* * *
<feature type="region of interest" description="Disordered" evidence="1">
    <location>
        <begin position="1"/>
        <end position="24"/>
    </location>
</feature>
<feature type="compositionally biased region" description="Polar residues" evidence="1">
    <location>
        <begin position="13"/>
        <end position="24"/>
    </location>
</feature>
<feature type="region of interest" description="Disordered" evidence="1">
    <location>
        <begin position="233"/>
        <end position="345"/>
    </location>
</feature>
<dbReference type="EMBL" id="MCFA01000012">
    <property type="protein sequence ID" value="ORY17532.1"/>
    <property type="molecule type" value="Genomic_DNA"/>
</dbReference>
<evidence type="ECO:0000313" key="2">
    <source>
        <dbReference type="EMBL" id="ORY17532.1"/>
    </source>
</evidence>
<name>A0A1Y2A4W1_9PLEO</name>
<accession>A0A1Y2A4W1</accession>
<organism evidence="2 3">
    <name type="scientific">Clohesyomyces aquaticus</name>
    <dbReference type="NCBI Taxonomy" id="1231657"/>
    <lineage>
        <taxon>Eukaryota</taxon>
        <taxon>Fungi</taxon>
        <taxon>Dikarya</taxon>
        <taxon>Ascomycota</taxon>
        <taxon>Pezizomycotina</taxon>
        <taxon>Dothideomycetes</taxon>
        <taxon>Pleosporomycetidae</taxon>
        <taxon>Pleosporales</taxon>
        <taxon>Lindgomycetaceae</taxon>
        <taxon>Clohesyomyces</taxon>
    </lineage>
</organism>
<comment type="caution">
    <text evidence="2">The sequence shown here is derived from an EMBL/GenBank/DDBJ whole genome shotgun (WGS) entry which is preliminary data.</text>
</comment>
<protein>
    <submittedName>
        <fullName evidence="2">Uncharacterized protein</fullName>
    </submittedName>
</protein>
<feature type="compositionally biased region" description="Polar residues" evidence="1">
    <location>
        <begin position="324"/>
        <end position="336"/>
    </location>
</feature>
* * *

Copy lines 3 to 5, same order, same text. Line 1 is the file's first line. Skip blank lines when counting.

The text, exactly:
        <begin position="1"/>
        <end position="24"/>
    </location>